She said an experienced psychologist will also help the children deal with their father's death, and ensure that Jackson's children, family and Rowe "are comfortable because it is an unusual situation."
The children have been living with their 79-year-old grandmother at the family's home in the San Fernando Valley since their father's death. Despite their untraditional upbringing, they have been described as model children.
Katherine Jackson was perhaps her son's most constant and trusted confidante ‚ by his side through the triumphs and successes of his music career and his downfall after being accused of child molestation.
The singer clearly favored his mother as caretaker for his children, designating her as his top choice in his will. His backup was singer and friend Diana Ross.
Although Jackson's children have grown up without a mother, Jackson adored his.
"Every child thinks their mother is the greatest mother in the world, but we Jacksons never lost that feeling," Jackson wrote in "Moonwalk," his 1988 autobiography. "Because of Katherine's gentleness, warmth and attention, I can't imagine what it's like to grow up without a mother's love."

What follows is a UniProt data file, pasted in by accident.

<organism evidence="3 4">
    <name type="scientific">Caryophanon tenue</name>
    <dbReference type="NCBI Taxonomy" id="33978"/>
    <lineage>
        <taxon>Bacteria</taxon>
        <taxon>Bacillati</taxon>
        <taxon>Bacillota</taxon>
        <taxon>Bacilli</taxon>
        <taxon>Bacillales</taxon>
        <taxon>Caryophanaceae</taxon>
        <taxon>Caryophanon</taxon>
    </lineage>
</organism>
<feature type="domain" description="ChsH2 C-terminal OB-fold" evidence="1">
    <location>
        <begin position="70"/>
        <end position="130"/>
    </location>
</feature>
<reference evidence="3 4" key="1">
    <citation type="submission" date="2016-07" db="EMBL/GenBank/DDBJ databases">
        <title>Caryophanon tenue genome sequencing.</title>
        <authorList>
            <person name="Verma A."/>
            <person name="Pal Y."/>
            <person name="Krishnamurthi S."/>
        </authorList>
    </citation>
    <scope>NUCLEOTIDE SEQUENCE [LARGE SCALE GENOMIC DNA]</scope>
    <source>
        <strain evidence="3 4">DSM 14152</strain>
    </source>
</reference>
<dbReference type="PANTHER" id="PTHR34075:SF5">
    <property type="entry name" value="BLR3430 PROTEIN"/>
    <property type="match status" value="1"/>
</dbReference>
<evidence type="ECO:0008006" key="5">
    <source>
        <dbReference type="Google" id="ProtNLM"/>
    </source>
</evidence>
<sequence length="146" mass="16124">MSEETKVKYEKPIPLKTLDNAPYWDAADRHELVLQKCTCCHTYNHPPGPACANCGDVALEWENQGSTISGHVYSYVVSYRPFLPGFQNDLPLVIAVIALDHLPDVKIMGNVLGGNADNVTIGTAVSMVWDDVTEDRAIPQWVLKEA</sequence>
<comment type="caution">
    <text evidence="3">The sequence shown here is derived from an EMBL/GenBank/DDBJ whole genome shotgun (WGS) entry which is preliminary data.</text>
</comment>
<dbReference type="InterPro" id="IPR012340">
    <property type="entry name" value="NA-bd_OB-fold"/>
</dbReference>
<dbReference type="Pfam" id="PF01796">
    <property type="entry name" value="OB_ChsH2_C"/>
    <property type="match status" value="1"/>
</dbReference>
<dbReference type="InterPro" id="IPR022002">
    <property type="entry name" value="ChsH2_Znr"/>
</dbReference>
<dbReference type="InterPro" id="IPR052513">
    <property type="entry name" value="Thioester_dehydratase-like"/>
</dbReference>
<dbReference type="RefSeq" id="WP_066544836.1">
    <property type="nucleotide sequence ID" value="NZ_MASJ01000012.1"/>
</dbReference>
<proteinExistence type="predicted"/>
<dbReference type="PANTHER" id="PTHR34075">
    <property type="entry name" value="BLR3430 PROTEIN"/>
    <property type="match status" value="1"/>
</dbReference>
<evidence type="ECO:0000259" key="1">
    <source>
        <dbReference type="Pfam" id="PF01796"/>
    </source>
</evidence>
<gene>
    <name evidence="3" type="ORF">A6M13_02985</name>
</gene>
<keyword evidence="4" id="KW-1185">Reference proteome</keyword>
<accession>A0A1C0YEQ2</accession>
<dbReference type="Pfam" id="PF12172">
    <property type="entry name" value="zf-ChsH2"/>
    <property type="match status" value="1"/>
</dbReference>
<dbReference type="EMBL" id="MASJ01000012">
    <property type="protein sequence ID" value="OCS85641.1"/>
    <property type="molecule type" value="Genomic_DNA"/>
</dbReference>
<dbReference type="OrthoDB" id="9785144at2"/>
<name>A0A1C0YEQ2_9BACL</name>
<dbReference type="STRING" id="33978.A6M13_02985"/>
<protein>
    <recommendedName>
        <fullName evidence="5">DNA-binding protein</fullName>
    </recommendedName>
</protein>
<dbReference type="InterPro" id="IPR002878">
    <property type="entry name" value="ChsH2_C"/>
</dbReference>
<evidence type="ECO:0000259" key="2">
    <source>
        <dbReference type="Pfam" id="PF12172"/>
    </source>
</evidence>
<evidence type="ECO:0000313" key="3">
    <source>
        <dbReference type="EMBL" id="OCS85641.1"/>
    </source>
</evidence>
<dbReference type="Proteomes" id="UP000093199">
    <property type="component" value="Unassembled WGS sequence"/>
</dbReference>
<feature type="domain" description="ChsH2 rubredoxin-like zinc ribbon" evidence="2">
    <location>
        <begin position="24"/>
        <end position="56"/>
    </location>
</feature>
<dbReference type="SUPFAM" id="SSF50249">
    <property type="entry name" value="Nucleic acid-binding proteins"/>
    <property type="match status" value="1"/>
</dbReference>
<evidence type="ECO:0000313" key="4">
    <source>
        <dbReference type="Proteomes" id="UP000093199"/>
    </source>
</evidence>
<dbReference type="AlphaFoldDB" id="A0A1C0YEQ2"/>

Jackson was fiercely protective of his children, generally shielding or disguising them in public. Their introduction to the public came during Jackson's memorial service, an event broadcast worldwide. Paris-Michael provided the service's most touching moment when she tearfully eulogized her father as "the best father you could ever imagine."
Rowe, 50, who breeds horses and has a home northeast of Los Angeles, has not been a fixture in the children's lives. She met Jackson when she was a receptionist for celebrity dermatologist Dr. Arnold Klein.
Public records show there have been significant gaps in visits between Rowe and her children, but they do not indicate when she last saw them.
In 2001 Rowe wrote of Jackson's parenting when she petitioned to relinquish her parental rights. "Michael has been a wonderful father to the children and I do not wish to share parenting responsibilities with Michael because he is doing so well without me."
At the time, she said she hadn't seen her children in more than a year.
Although much has been made of that decision since Jackson's death, her parental rights were eventually restored and she petitioned for custody after the singer was charged with child molestation in 2003.
Yet she was one of Jackson's strongest witnesses at his 2005 child molestation trial in Santa Barbara.
Rowe described him to jurors during the singer's criminal trial as: "Generous to a fault, good father, great with kids, puts other people ahead of him. Brilliant businessman."
At the time, she testified it had been two-and-a-half years since she saw her children.
Although Rowe never formally petitioned for custody after Jackson's death, the agreement with Katherine Jackson will likely be discussed during a hearing scheduled for Monday in Los Angeles Superior Court. That hearing will now focus more on lingering issues with Jackson's multimillion dollar estate, of which Katherine Jackson has vied for control.
Associated Press Music Writer Nekesa Mumbi Moody in New York City contributed to this report.